Give Unusual Languages a Chance!

Photo: Transparent Language.

I’m always glad to hear someone ask « What language should I learn? » Learning a language, modern or classic, is great for a number of reasons that include the ability to communicate with other groups of people, to read good literature in the target language, to listen to music and watch TV in the language and to find out more about a culture. Sometimes people decide to pick up a new language for specific reasons, such a businessman picking up one of the world’s most spoken languages to reach a broader base. If you’re an expat in a country, it’s in your best interest to learn the local language, too. A lot of people, on the other hand, are just happy to pick up a new hobby and see where language learning takes them. It’s to them who I write.

If you decide to learn Spanish, French, Mandarin or Arabic, I applaud you. You’ll have a plethora of resources available on and offline as well as tons of potential conversation partners everywhere in the world. If you went for a less widely distributed language, I also congratulate you. That speaks highly of your intellectual curiosity.

Many people attempt to dissuade potential language learners to forget about ever mastering some less common languages because of their difficulty and less-than-stellar demographics. Think, for instance, of Icelandic: more people live in Chicago than in the entirety of Iceland, and Icelandic is notorious for having changed little for centuries, retaining complicated grammatical features like cases. Any time spent studying Icelandic wouldn’t be thought as fruitful by critics unless you were planning to settle down in Reykjavik soon.

These critics neglect the fact that Icelandic has a rich history. The Viking sagas were written in Icelandic, and Icelanders are proud to be able to read them with as little difficulty as we read Shakespeare (or perhaps less). I don’t know about you, but reading about the adventures of Vikings in the Northern Seas sounds pretty exciting. Thanks to the wonderful world wide web, you can get to know other Icelandic aficionados and access learning resources quite easily. It will also make you a more interesting person. Don’t act as if the phrase « I can speak Icelandic! » wouldn’t provoke surprised stares at parties or meetings.

I’m not trying to sell you just Icelandic. Any language beyond the major European and Asian ones is worth study time, even if its structure is quite different from that of English. If anything, that ought to motivate you more. Complex grammar will also make Indo-European languages related to English, like the Slavic languages, easier to tackle in the future should you decide to give them a try.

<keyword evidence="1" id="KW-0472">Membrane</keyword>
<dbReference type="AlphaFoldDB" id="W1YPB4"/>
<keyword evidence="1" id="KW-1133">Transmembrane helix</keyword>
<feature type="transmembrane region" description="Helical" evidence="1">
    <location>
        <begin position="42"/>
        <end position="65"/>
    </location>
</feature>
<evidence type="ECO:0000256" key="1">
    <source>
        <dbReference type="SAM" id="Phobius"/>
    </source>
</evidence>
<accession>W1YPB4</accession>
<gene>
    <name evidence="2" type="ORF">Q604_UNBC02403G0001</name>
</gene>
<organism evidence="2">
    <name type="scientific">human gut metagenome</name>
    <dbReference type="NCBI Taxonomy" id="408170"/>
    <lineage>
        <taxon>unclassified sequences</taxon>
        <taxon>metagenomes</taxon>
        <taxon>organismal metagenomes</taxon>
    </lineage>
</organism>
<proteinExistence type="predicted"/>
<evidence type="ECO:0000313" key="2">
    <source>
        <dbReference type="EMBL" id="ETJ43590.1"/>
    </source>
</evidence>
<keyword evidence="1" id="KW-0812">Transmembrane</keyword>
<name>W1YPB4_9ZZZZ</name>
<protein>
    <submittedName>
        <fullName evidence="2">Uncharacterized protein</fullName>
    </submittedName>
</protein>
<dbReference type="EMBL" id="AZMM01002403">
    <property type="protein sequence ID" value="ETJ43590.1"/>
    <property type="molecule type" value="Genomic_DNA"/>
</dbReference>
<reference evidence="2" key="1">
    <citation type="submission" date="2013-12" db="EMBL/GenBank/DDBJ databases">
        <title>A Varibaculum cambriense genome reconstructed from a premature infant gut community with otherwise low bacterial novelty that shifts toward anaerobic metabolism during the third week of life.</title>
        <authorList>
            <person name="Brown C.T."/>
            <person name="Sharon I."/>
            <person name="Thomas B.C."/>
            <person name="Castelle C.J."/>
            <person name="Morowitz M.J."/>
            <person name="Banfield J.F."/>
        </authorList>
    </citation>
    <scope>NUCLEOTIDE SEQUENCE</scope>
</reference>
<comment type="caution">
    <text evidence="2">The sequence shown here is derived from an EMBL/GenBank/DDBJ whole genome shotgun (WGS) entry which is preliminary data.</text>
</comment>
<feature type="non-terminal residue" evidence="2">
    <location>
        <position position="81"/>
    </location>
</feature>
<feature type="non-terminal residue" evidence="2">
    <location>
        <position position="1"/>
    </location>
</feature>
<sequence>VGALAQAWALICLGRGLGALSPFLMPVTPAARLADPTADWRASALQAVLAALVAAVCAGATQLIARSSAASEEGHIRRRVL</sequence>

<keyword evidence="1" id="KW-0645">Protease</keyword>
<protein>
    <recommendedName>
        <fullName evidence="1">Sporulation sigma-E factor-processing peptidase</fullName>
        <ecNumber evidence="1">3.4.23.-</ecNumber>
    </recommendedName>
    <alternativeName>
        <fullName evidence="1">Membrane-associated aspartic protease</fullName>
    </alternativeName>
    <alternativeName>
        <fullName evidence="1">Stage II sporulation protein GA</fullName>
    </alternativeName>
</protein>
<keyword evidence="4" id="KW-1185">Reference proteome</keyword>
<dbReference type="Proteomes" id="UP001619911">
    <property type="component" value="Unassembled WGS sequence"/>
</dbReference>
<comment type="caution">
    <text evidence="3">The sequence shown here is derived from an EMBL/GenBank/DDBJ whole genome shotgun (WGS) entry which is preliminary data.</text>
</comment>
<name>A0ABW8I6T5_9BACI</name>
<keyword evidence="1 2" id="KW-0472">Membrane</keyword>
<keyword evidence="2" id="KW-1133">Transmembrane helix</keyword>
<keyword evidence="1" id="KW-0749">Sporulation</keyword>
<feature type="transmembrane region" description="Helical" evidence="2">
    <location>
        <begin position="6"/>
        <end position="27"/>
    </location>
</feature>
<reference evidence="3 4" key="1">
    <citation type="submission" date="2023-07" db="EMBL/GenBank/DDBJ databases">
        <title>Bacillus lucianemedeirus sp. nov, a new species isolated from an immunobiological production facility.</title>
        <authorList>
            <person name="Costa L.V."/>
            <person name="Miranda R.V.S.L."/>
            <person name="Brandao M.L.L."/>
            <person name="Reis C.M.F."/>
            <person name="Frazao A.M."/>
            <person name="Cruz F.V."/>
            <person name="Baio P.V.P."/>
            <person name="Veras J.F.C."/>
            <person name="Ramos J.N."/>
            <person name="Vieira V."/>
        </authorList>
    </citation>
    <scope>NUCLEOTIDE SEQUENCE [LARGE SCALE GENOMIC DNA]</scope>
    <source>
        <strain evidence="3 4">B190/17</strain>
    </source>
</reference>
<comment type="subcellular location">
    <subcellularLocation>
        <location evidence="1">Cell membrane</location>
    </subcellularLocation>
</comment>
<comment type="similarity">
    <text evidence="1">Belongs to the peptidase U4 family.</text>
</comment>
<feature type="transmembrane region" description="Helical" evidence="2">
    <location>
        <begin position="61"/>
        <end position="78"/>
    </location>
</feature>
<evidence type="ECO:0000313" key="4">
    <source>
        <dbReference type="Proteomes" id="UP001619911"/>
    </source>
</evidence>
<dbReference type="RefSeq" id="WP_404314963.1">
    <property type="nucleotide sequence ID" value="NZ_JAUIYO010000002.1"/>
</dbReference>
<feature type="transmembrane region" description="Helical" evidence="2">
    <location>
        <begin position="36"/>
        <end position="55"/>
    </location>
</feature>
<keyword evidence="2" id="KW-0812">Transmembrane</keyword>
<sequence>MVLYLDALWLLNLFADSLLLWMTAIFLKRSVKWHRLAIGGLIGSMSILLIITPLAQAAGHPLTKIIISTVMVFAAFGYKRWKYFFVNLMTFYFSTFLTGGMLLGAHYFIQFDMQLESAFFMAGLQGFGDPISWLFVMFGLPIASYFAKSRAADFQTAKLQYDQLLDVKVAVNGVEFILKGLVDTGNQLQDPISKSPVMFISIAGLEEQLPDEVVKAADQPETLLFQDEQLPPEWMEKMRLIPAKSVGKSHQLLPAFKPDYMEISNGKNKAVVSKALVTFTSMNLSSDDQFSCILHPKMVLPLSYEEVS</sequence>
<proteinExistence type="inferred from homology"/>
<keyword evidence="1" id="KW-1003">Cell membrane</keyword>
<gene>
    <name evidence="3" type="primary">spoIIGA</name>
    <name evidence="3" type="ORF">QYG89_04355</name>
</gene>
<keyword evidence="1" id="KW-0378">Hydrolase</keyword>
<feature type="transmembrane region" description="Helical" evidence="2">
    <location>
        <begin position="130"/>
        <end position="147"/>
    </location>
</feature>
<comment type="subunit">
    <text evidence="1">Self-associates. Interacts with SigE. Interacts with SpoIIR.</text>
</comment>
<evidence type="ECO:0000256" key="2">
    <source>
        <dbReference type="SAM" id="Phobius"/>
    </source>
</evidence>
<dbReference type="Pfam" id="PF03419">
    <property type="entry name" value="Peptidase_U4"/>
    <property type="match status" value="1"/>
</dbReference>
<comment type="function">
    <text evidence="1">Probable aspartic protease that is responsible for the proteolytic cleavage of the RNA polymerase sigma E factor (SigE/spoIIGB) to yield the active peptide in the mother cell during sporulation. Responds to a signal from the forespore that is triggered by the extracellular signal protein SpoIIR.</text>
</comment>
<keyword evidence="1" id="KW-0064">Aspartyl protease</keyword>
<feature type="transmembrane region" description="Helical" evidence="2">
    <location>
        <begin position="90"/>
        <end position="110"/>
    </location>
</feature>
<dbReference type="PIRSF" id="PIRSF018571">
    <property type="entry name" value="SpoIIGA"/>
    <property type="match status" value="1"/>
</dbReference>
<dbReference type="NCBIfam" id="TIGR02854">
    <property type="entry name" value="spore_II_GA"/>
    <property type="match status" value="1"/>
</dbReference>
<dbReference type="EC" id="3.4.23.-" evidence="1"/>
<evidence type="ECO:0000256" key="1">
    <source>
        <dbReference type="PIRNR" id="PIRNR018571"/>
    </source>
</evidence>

Among the languages people overlook are, for instance:

Afrikaans. A South African language descended from the Dutch spoken by colonists, it is also the native language of actress Charlize Theron and rap group Die Antwoord.

The zef fashion of South Africa’s Die Antwoord has gone global and helped put Afrikaans on the map.

Nahuatl. Spoken by at least 1.5 million people in central Mexico and by Mexican immigrants in the United States, it was the language of the Aztec empire.

The Aztec empire was to Mesoamerica what the Roman Empire was to the Mediterranean.

Frisian. The closest relative of the English language that is still spoken today in the Netherlands. Frisian, like many regional European languages, is at risk of disappearing. Learning it becomes then more important.

Quechua. Spoken by millions of people in Peru and Bolivia, and once upon a time by the mighty Incan empire.

Macchu Picchu.

Guaraní. The story of Paraguay’s main language is one of triumph. The Jesuits learned Guaraní to convert Paraguayans to Catholicism, and the language never subdued itself to Spanish in the territory. In no other Latin American country does a native language hold as much prestige as in Paraguay. Words like jaguar and piranha have arrived to us via Guaraní.

Navajo. The most spoken Native American language in the United States played a vital role during WWII, when speakers of Navajo sent messages in the language so that these would not be intercepted by the Japanese.

Navajo soldier decoding a message in WWII.

Swahili. The lingua franca of Eastern Africa is a language of immense cultural richness.

If you ever visit East Africa and show people you’ve made an effort to learn their language, you’ll make a better impression.

There are many more less commonly taught languages whose learning can be enriching despite their low numbers. If you’re curious, go ahead. You won’t know where it’ll take you until you try.